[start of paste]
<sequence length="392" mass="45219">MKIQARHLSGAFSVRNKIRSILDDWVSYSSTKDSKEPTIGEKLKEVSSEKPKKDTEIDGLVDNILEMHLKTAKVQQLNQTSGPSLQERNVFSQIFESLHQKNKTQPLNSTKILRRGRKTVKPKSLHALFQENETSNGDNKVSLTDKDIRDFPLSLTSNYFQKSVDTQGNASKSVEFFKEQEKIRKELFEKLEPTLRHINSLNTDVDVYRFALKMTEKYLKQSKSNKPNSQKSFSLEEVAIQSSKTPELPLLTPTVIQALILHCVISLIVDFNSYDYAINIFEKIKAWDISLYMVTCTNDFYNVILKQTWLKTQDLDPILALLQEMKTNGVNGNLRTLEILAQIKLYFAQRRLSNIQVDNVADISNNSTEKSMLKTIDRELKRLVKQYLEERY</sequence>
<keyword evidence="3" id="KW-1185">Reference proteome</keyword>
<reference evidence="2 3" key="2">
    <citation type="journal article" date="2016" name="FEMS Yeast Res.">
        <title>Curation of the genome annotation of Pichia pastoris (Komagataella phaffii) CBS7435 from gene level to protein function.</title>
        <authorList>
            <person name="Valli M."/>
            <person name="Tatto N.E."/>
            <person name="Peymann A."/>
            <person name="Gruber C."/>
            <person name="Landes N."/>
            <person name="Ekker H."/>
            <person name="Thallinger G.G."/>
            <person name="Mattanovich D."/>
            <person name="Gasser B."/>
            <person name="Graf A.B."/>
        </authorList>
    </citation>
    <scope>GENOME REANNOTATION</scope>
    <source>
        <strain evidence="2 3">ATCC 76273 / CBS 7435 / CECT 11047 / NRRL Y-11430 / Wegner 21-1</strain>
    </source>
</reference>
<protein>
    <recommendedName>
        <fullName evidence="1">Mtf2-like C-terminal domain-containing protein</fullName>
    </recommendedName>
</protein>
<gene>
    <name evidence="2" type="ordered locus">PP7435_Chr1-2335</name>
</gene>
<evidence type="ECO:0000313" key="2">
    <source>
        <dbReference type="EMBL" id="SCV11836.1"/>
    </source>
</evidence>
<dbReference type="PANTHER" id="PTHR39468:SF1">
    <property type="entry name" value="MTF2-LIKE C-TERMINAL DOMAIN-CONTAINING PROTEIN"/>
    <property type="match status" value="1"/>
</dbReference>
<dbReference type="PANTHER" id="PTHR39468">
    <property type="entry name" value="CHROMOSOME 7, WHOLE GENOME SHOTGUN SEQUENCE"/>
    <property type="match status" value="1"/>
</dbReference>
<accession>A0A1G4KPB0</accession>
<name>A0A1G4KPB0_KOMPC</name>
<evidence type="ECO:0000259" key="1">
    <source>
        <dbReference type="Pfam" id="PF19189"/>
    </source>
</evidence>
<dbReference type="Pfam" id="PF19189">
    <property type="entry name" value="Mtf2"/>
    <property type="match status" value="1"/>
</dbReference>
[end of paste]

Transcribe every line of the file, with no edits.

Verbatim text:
<sequence length="392" mass="45219">MKIQARHLSGAFSVRNKIRSILDDWVSYSSTKDSKEPTIGEKLKEVSSEKPKKDTEIDGLVDNILEMHLKTAKVQQLNQTSGPSLQERNVFSQIFESLHQKNKTQPLNSTKILRRGRKTVKPKSLHALFQENETSNGDNKVSLTDKDIRDFPLSLTSNYFQKSVDTQGNASKSVEFFKEQEKIRKELFEKLEPTLRHINSLNTDVDVYRFALKMTEKYLKQSKSNKPNSQKSFSLEEVAIQSSKTPELPLLTPTVIQALILHCVISLIVDFNSYDYAINIFEKIKAWDISLYMVTCTNDFYNVILKQTWLKTQDLDPILALLQEMKTNGVNGNLRTLEILAQIKLYFAQRRLSNIQVDNVADISNNSTEKSMLKTIDRELKRLVKQYLEERY</sequence>
<keyword evidence="3" id="KW-1185">Reference proteome</keyword>
<reference evidence="2 3" key="2">
    <citation type="journal article" date="2016" name="FEMS Yeast Res.">
        <title>Curation of the genome annotation of Pichia pastoris (Komagataella phaffii) CBS7435 from gene level to protein function.</title>
        <authorList>
            <person name="Valli M."/>
            <person name="Tatto N.E."/>
            <person name="Peymann A."/>
            <person name="Gruber C."/>
            <person name="Landes N."/>
            <person name="Ekker H."/>
            <person name="Thallinger G.G."/>
            <person name="Mattanovich D."/>
            <person name="Gasser B."/>
            <person name="Graf A.B."/>
        </authorList>
    </citation>
    <scope>GENOME REANNOTATION</scope>
    <source>
        <strain evidence="2 3">ATCC 76273 / CBS 7435 / CECT 11047 / NRRL Y-11430 / Wegner 21-1</strain>
    </source>
</reference>
<protein>
    <recommendedName>
        <fullName evidence="1">Mtf2-like C-terminal domain-containing protein</fullName>
    </recommendedName>
</protein>
<gene>
    <name evidence="2" type="ordered locus">PP7435_Chr1-2335</name>
</gene>
<evidence type="ECO:0000313" key="2">
    <source>
        <dbReference type="EMBL" id="SCV11836.1"/>
    </source>
</evidence>
<dbReference type="PANTHER" id="PTHR39468:SF1">
    <property type="entry name" value="MTF2-LIKE C-TERMINAL DOMAIN-CONTAINING PROTEIN"/>
    <property type="match status" value="1"/>
</dbReference>
<dbReference type="PANTHER" id="PTHR39468">
    <property type="entry name" value="CHROMOSOME 7, WHOLE GENOME SHOTGUN SEQUENCE"/>
    <property type="match status" value="1"/>
</dbReference>
<accession>A0A1G4KPB0</accession>
<name>A0A1G4KPB0_KOMPC</name>
<evidence type="ECO:0000259" key="1">
    <source>
        <dbReference type="Pfam" id="PF19189"/>
    </source>
</evidence>
<dbReference type="Pfam" id="PF19189">
    <property type="entry name" value="Mtf2"/>
    <property type="match status" value="1"/>
</dbReference>